Professor Kelly’s primary research and writing fields are the economic analysis of property law and wills, trusts, and estates. He is particularly interested in eminent domain, "strategic spillovers", dividing and sharing property rights, testamentary freedom and its limitations, and the function of fiduciary duties. He has published his work in a number of journals, including Columbia Law Review, Cornell Law Review, Fordham Law Review, Harvard Law Review Forum, and Supreme Court Economic Review, as well as Research Handbook on the Economics of Property Law (Kenneth Ayotte & Henry E. Smith eds., Edward Elgar Press 2011) and Law and Economics of Possession (Yun-Chien Chang ed., Cambridge UP, 2015). Kelly also has served as a referee for the American Law and Economics Review, Harvard Law Review, Journal of Law, Economics, and Organization, Journal of Legal Analysis, Review of Law & Economics, University of Chicago Law Review, University of Chicago Press, Yale Law Journal, and Yale University Press. A graduate of Harvard Law School, where he was a John M. Olin Fellow in Law, Economics, and Business and later a Terence M. Considine Fellow in Law and Economics, Kelly teaches property, remedies, trusts and estates, and law and economics. For more on Professor Kelly, visit his faculty profile web page.
Professor Mark McKenna
Associate Dean for Faculty Development
Notre Dame Presidential Fellow
Professor of Law
Professor McKenna’s research and teaching interests focus on intellectual property, primarily trademark, copyright, and the right of publicity. He is a co-author of The Law of Intellectual Property (Aspen Law & Business, 4th ed. 2013), and his recent publications have appeared in a number of prestigious journals including the Georgetown Law Journal, Michigan Law Review, Stanford Law Review, and Virginia Law Review. Some of his latest projects include an empirical study of Lanham Act false advertising decisions, a comparative analysis of innovation institutions and failures, and a study of the ways IP law understands product dimensions. A graduate of Virginia Law School, Professor McKenna litigated trademark and copyright cases with an intellectual property firm in Chicago before entering academia. For more on Professor McKenna, visit his faculty profile web page.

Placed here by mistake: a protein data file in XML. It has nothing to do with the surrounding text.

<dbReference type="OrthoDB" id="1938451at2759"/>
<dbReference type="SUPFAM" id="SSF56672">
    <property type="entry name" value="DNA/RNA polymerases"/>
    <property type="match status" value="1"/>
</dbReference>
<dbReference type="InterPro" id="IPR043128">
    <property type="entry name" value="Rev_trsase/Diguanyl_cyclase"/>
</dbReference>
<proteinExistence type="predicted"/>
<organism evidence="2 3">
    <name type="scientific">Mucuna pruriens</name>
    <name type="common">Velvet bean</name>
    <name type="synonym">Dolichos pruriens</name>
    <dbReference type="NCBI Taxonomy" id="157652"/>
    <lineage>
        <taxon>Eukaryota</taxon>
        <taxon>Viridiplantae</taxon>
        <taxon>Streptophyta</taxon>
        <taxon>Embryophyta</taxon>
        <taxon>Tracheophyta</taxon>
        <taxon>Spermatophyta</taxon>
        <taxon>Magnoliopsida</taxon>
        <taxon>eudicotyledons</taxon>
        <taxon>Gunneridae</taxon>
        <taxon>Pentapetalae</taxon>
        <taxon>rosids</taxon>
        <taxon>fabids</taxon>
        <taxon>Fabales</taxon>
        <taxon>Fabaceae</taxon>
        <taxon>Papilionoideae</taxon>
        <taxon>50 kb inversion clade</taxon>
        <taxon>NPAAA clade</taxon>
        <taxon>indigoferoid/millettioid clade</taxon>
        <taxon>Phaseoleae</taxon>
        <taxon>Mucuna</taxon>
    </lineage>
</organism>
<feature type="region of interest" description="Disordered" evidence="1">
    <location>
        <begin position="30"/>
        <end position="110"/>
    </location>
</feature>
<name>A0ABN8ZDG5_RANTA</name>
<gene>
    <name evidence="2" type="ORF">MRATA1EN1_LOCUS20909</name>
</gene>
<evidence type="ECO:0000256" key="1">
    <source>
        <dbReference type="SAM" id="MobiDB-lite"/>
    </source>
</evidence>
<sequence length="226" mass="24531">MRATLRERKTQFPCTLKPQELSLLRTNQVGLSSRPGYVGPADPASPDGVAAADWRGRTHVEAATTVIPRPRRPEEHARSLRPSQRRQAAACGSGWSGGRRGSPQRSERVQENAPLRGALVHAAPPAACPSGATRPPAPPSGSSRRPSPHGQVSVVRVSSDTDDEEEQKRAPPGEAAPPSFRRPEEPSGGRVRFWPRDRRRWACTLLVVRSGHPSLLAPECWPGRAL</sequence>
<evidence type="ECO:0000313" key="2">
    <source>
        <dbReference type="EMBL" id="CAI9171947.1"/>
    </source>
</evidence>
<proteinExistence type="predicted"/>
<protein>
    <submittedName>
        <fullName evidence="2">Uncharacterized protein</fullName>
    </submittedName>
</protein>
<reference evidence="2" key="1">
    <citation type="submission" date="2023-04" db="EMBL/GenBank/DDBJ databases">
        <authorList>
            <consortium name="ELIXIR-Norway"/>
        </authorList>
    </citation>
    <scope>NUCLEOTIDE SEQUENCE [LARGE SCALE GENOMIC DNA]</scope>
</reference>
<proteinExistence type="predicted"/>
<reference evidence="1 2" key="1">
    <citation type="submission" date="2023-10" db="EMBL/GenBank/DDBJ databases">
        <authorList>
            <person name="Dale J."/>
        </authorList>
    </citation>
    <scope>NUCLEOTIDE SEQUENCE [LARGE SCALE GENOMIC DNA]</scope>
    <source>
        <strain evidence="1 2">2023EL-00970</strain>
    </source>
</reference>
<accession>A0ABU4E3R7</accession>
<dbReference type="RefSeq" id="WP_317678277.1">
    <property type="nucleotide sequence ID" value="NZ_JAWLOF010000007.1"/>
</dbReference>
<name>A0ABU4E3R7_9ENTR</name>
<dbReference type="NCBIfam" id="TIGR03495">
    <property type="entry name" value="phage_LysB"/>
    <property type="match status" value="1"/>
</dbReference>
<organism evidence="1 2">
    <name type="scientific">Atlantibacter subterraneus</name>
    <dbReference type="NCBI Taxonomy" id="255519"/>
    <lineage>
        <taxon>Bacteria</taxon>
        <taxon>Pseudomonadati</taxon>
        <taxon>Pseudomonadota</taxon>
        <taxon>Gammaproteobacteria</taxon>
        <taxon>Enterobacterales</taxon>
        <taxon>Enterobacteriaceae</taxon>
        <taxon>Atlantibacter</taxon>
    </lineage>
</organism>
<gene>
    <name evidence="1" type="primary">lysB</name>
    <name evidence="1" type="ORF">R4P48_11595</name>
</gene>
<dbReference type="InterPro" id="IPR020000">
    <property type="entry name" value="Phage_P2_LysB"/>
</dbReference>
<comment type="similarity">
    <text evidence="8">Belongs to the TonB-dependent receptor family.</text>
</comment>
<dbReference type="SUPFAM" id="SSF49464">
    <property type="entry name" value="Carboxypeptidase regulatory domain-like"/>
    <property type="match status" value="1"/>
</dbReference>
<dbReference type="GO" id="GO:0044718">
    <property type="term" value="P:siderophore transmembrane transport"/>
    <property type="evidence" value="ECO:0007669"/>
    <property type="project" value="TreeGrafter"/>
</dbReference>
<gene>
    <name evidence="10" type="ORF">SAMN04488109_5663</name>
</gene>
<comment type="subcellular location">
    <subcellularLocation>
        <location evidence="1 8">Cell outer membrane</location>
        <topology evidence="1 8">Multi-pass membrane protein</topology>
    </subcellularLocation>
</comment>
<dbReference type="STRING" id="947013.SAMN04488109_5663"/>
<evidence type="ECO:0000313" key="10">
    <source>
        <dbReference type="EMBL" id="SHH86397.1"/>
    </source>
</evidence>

Professor Tor researches and teaches in the areas of antitrust, behavioral analysis of law, and corporations. His articles have appeared in prestigious journals such as Antitrust, the Antitrust Law Journal, Journal of Empirical Legal Studies, Journal of Institutional and Theoretical Economics, Michigan Law Review, and Texas Law Review. He recently has contributed to The Oxford Handbook of Behavioral Economics and the Law (Doron Teichman & Eyal Zamir eds., Oxford University Press, 2014) and European Perspectives on Behavioural Law and Economics (Klaus Mathis ed., Springer 2015). He has served as Secretary for the European Association for Law and Economics and a referee for numerous journals and presses including the American Law and Economics Review, Antitrust Law Journal, Journal of Legal Studies, and Review of Law and Economics. Prior to joining the Notre Dame faculty, Professor Tor was a Senior Lecturer (with tenure) at the University of Haifa Faculty of Law where he is currently Global Professor of Law. After receiving both an LL.M and S.J.D. from Harvard Law School, where he was a research fellow at the John M. Olin Center for Law, Economics, and Business, Tor worked as an attorney advisor and consultant with the Federal Trade Commission. For more on Professor Tor, visit his faculty profile web page.
Professor Stephen Yelderman
Associate Professor of Law
Professor Yelderman’s primary research and teaching interests include patent, copyright, and antitrust law. He is particularly interested in ways that intellectual property and regulatory entitlements can be used to protect, impair, and stimulate competition in various markets. His recent scholarship includes Improving Patent Quality with Applicant Incentives (in the Harvard Journal of Law and Technology) and Coordination-Focused Patent Policy. Prior to joining the faculty of Notre Dame Law School, Professor Yelderman served in the Telecommunications and Media section of the U.S. Department of Justice Antitrust Division, investigating and litigating a variety of cases involving the cable and wireless industries. He is a graduate of the University of Chicago Law School, where he was a John M. Olin Fellow in Law and Economics. For more on Professor Yelderman, visit his faculty profile web page.